Week's Winners, Losers: Target Matches, Whole Foods Slashes

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There were plenty of winners and losers this week, with the country's second-largest discounter getting aggressive in price guarantees for online sales and the country's leading organic grocer handing out pink slips.

Twitter (TWTR) -- Winner

Have you ever started pecking out a tweet, only to find that the character countdown goes negative before you are positive that you've finished? Twitter hears you. The social-media giant is considering scrapping its limit of 140 characters per post, according to tech blog Re/code.

The 140 Plus initiative doesn't mean that folks will have unlimited publishing power. The options that Twitter is weighing reportedly include bumping it to just 150, excluding some aspects of a post such as links and usernames, or creating a rich publishing platform for extended tweets. With user growth slowing, Twitter is right to tweak its platform.

Whole Foods Market (WFM) -- Loser

Things continue to come undone at the leading organic grocer that until recently was a market darling. Whole Foods announced Monday that it would be cutting 1,500 jobs over the next two months. Two days later it revealed that it will take a pre-tax charge of as much as $22 million to cover the layoffs.

It's true that 1,500 jobs may not seem like much for a company with 91,000 employees, but it has to rattle morale at a company that has historically prided itself as a great place to work. Perhaps even more problematic than the layoff is the reason for the pink slips: Whole Foods is trying to shave its overhead so it can deliver lower prices. It may seem honorable for a company to pass on cost savings to its shoppers, but it's also an admission that Whole Foods may not be offering a compelling value to today's organics-hungry consumer.

Target (TGT) -- Winner

It's going to be a competitive holiday shopping season, but Target is getting a jump on the competition. The cheap-chic retailer announced that it's now matching its online prices with those offered at 29 other online stores.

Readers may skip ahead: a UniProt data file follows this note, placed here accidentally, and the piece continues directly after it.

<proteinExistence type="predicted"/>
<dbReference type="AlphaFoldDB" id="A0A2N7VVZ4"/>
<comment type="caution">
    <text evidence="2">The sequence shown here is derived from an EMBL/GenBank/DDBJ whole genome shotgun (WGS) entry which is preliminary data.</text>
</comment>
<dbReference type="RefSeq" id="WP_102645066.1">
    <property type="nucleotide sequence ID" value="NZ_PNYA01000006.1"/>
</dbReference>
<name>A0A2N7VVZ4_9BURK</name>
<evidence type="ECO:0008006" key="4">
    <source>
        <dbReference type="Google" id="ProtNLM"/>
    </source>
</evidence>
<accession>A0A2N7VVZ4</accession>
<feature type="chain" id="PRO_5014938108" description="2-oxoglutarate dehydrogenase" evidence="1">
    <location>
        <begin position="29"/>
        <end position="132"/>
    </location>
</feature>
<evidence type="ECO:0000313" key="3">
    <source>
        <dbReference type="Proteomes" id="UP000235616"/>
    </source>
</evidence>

Target is also extending the amount of time that customers can have their prices adjusted. They now have two weeks to request the difference. These moves can always backfire if it's forced to keep up with steep discounts from online retailers with lower cost structures, but these guarantees will give consumers the confidence they need in approaching Target's online storefront in the first place.

Keurig Green Mountain (GMCR) -- Loser

It took a while, but Keurig Kold has finally hit the market. Keurig's new machine makes name-brand carbonated beverages, served chilled, no less. That may seem like a winning move, but keep in mind that the machine can only be ordered from Keurig's website, for now.

It also needs to be turned on for at least two hours if you want the beverage to come out chilled. It's also not cheap, with an eight-ounce serving of Coke, Fanta or Canada Dry Ginger Ale costing about $1.25. That's a lot more than the retail price for a larger 12-ounce store-bought can. Then we get to the price tag of the machine itself. Paying $300 for a soda maker may be too rich of an investment for a product that isn't necessarily convenient or cheaper than the traditional way we consume soft drinks.

McDonald's (MCD) -- Winner

It's been easy to kick the world's largest burger chain when it's down, but at least one Wall Street pro thinks that a turnaround is in the works. Credit Suisse (CS) analyst Jason West upgraded the stock this week, boosting his price target from $100 to $112.

West's research shows improving sales at the store level, and that's a pretty big deal since comparable-restaurant sales have been largely negative for nearly two years. The Golden Arches might be shiny again.

Motley Fool contributor Rick Munarriz owns shares of Keurig Green Mountain. The Motley Fool owns shares of and recommends Twitter and Whole Foods Market. The Motley Fool recommends Keurig Green Mountain. John Mackey, co-CEO of Whole Foods Market, is a member of The Motley Fool's board of directors. Try any of our Foolish newsletter services free for 30 days. Check out The Motley Fool's one great stock to buy for 2015 and beyond.
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